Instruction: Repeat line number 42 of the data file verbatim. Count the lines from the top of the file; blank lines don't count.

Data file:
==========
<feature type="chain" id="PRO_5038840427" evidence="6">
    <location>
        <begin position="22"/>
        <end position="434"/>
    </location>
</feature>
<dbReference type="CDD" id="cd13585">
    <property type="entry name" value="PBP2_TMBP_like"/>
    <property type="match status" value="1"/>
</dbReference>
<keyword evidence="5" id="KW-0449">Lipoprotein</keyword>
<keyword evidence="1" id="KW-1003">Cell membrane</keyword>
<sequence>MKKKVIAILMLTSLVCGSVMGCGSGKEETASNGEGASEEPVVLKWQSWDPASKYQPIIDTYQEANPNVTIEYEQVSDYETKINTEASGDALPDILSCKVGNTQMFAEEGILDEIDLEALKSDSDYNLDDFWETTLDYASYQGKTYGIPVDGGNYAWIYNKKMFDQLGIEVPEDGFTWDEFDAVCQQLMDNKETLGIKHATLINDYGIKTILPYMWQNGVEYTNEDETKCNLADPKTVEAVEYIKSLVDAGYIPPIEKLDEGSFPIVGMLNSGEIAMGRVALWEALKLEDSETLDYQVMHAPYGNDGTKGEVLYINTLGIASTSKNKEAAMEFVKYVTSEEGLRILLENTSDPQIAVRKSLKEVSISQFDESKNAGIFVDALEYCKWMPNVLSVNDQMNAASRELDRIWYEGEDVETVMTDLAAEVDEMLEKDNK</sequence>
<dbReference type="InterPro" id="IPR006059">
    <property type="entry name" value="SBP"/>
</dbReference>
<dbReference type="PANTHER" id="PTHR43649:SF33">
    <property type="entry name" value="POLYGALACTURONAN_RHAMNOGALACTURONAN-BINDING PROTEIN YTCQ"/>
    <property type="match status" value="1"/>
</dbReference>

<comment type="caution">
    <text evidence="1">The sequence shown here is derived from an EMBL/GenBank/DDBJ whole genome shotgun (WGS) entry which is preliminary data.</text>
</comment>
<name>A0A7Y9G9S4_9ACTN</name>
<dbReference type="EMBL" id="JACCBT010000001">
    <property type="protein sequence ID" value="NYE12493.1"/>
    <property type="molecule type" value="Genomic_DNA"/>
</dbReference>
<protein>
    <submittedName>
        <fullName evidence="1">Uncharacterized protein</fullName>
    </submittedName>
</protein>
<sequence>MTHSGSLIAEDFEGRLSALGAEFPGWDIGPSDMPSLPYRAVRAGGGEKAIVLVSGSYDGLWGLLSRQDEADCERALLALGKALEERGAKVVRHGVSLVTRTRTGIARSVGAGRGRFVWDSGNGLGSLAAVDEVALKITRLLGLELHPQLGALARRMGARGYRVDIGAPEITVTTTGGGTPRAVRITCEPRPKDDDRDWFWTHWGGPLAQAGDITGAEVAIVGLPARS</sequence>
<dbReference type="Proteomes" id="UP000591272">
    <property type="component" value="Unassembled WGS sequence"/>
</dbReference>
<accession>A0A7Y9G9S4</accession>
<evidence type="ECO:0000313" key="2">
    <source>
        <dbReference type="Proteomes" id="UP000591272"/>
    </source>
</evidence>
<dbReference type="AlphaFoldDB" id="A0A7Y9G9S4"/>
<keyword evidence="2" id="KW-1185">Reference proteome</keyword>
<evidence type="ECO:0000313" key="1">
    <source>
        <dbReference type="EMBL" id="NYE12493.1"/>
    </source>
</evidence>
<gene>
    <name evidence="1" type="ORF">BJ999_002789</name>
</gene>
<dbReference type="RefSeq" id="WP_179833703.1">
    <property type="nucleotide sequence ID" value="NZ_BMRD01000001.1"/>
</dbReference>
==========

    </source>